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-   -   What temperature do you keep your house in the winter? (https://ecorenovator.org/forum/showthread.php?t=122)

groar 01-06-09 04:14 PM

France beat its own electricity consumption yesterday
 
Because of the cold temperature all over the country, the electricity consumption has been beaten in France yesterday and today, respectively : 90.200 megawatts (MW) at 7PM and 91,500 MW at 7PM. The previous record was 17 December 2007 with 89,480 MW at 6:58PM.

RTE, the society managing the very high and high voltage lines declared having anticipated the event. They asked their bigger clients with whom they have a special agreement to limit their consumption. They also bought by anticipation on different markets.

Currently in France 56 of the 58 nuclear plants and most of hydro plants are active. Tomorrow the temperature will continue to go down all over the country (night at -5 to -8C in hotter regions/23 to 17F) but Wednesdays' consumptions are lower than Mondays and Tuesdays. Even if they anticipated, they asked 2 specific geographical region to lower their consumption today to avoid supply problems.

My consumptions for last 2 days (kWh) with nobody at home from 9AM to 6:30PM :

daynight (off peak hours)day (peak hours)
monday1429
tuesday1233

Note : off peak is from 10:30PM to 6:30AM.
To be compared to last week min/average/max of 9/13/16 (night) + 22/29.4/35 (day) with someone at home all day long.
Happily since Sunday we are using one ceiling fan in the living room and when nobody was at home :) which we didn't used last week.

Most interesting information :
  • They said that a lowering of 1C of the external temperature increases the electricity needs in France (63 millions inhabitants) by 2,100 MW, which corresponds to twice the consumption of Marseilles (826,000 inhabitants).
  • They also said that lowering the internal temperature by 1C decreases the bill by 7%.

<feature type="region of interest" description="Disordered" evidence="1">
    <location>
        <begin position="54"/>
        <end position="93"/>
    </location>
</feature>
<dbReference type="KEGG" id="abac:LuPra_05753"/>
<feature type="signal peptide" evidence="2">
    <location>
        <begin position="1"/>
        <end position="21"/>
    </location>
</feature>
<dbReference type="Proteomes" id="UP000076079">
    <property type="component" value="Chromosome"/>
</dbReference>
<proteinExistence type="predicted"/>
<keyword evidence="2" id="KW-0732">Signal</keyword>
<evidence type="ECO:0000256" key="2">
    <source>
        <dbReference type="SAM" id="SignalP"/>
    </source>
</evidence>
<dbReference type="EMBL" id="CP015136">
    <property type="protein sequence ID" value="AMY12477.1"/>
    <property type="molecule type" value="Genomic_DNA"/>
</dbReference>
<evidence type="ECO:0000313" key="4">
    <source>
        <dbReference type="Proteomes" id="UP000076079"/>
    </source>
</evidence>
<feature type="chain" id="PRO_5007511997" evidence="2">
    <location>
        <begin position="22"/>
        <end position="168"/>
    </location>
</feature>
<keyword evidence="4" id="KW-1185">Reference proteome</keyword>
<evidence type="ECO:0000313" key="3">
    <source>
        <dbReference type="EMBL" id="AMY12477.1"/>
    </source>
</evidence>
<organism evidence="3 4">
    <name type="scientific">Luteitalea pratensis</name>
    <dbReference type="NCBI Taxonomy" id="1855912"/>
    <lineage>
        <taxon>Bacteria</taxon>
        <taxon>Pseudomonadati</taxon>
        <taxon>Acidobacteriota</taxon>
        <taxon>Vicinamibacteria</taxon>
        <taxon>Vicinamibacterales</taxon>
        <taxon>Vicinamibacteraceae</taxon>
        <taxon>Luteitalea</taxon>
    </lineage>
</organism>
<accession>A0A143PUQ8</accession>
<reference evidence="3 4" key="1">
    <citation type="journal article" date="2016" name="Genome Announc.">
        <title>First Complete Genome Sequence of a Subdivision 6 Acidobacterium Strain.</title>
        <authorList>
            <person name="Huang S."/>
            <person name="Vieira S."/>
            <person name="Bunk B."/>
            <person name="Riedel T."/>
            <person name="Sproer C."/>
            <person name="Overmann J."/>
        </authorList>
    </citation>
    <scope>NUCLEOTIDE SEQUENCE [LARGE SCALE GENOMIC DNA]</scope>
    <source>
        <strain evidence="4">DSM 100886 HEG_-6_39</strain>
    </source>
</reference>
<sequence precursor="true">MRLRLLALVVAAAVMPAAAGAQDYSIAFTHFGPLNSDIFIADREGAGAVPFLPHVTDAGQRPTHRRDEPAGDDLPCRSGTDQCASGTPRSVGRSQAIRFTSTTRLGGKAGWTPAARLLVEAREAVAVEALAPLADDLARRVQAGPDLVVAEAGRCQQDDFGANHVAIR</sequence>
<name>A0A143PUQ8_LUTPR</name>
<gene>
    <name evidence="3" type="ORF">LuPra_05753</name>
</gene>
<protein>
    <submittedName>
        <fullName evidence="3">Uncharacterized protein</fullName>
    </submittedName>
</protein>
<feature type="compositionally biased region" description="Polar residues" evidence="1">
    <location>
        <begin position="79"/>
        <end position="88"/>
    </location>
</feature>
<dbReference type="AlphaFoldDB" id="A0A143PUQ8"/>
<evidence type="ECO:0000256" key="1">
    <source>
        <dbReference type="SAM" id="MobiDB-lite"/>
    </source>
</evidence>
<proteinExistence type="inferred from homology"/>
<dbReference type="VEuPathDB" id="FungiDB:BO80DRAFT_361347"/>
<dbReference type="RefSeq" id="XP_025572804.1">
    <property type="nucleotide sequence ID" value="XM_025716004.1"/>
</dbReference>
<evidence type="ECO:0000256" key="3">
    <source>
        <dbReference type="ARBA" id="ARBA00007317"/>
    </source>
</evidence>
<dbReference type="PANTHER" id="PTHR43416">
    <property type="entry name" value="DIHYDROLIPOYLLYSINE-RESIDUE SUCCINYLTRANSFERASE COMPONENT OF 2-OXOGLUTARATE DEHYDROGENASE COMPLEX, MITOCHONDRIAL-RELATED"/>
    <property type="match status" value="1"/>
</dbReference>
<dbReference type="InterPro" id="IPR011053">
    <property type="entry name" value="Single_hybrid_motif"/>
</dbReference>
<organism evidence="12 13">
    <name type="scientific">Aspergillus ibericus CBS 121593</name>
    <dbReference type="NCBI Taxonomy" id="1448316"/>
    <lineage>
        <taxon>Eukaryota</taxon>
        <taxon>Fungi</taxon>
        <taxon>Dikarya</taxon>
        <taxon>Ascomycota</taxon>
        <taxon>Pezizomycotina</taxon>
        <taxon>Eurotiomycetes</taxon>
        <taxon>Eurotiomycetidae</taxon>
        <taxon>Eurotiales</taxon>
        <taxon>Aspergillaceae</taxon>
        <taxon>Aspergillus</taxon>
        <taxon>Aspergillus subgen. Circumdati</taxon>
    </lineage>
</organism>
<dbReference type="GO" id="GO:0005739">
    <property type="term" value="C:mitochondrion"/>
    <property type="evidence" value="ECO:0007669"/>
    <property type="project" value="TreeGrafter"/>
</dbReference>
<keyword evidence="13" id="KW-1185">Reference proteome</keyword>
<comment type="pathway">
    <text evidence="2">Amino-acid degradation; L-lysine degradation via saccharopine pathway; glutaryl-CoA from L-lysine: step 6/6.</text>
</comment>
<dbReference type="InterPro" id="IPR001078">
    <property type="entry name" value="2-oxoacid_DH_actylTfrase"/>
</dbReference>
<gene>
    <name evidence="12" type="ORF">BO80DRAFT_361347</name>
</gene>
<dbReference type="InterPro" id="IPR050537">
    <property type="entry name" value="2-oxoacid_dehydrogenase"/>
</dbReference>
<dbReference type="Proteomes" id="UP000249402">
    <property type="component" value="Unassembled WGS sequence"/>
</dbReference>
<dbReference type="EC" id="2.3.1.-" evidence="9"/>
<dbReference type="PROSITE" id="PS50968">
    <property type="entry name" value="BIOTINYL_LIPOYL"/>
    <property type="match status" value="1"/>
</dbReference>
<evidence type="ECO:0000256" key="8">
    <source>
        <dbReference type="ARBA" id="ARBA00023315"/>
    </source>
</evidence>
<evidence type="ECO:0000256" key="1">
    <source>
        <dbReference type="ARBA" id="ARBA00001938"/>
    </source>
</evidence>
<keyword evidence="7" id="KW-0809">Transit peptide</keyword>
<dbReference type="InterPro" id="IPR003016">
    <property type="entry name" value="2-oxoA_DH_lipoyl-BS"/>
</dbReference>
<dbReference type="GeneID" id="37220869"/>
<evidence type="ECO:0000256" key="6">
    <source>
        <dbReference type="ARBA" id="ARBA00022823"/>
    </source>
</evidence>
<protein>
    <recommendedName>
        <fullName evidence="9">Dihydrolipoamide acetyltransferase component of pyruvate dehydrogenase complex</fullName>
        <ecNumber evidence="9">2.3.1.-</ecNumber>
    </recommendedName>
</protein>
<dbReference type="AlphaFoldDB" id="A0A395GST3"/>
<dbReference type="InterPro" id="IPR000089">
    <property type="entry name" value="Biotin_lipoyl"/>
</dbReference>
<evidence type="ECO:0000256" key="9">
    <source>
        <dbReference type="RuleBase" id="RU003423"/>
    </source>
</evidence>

Denis.

groar 01-07-09 04:24 PM

Quote:

Originally Posted by groar (Post 1641)
Because of the cold temperature all over the country, the electricity consumption has been beaten in France yesterday and today, respectively : 90.200 megawatts (MW) at 7PM and 91,500 MW at 7PM. The previous record was 17 December 2007 with 89,480 MW at 6:58PM.

Record beaten despite RTE's consumption forecasting : 92,400MW at 7PM.

Our consumption at home beat a record too : 62kWh today (ie +40% to an average Wednesday) to compare to the 43 & 45 kWh during the last 2 days, but we were at home all day long today (I worked from home to avoid snowed roads and 1st day of winter bargains) while nobody was at home during daylight Monday and Tuesday.

Quote:

Most interesting information :
  • They said that a lowering of 1C of the external temperature increases the electricity needs in France (63 millions inhabitants) by 2,100 MW, which corresponds to twice the consumption of Marseilles (826,000 inhabitants).
  • They also said that lowering the internal temperature by 1C decreases the bill by 7%.

Funny, today Marseilles in under 20cm (8inches) of snow which has never been seen... and people are skiing in the streets :cool:

Nowadays in France 30% of houses are using electric heating, while only 3% were 30 years ago... But this corresponds to 7% of French consumption so while France exports 12% of its production, when the temperature goes down it has to start its fuel and coal plants, then import...
Since yesterday Russia closed the gaspipes to Europe. If France doesn't depend a lot of it (15%), some Central European countries (Balkans, Croatia, Bosnia, Serbia, Macedonia, Hungria and Bulgaria), have no gas anymore and so no heat anymore...

Denis.

james 01-19-09 07:21 PM

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We have only wood heat here. In the winter we close off most of the house and move into the large living room. Our bed is actually in between the living room and the kitchen/dining room so it is like a cabin. When the kids and wife are home I keep it 62-64 inside. When they are gone more like 56-57. I let it go out every night without stoking the fire (unless it is really cold). Then in the morning it is typically 52 and my wife hides in bed with the kids for 45 mins until it warms up. I have only heard my daughter say she was cold once. My wife finds it to be a bit of a pain though. A while back I used to live in a house with a bunch of fellow undergrads and we kept it around 53...that felt quite cold. Our house with the wood heat feels much hotter. If we are cold it is 80 deg right by the wood stove, so we just pull up a seat.

http://ecorenovator.org/forum/attach...1&d=1380208890

Doofus McFancypants 01-20-09 11:54 AM

we used to have at 65F- this year we lowered to 63F and are using the celing fan more. Have not noticed it feeling colder excelt for the rew days we got near 20F in atlanta.

Wife is stay at home with kids - so there is always someone there.

Daox 11-29-10 02:56 PM

A bit of an update here. The first year I was in the house I ran 68F while at home, 63F at night and while away. I have since changed to 68F while at home in the evening, 60F at night and in the morning before leaving for work, and 50F while away for more than a day.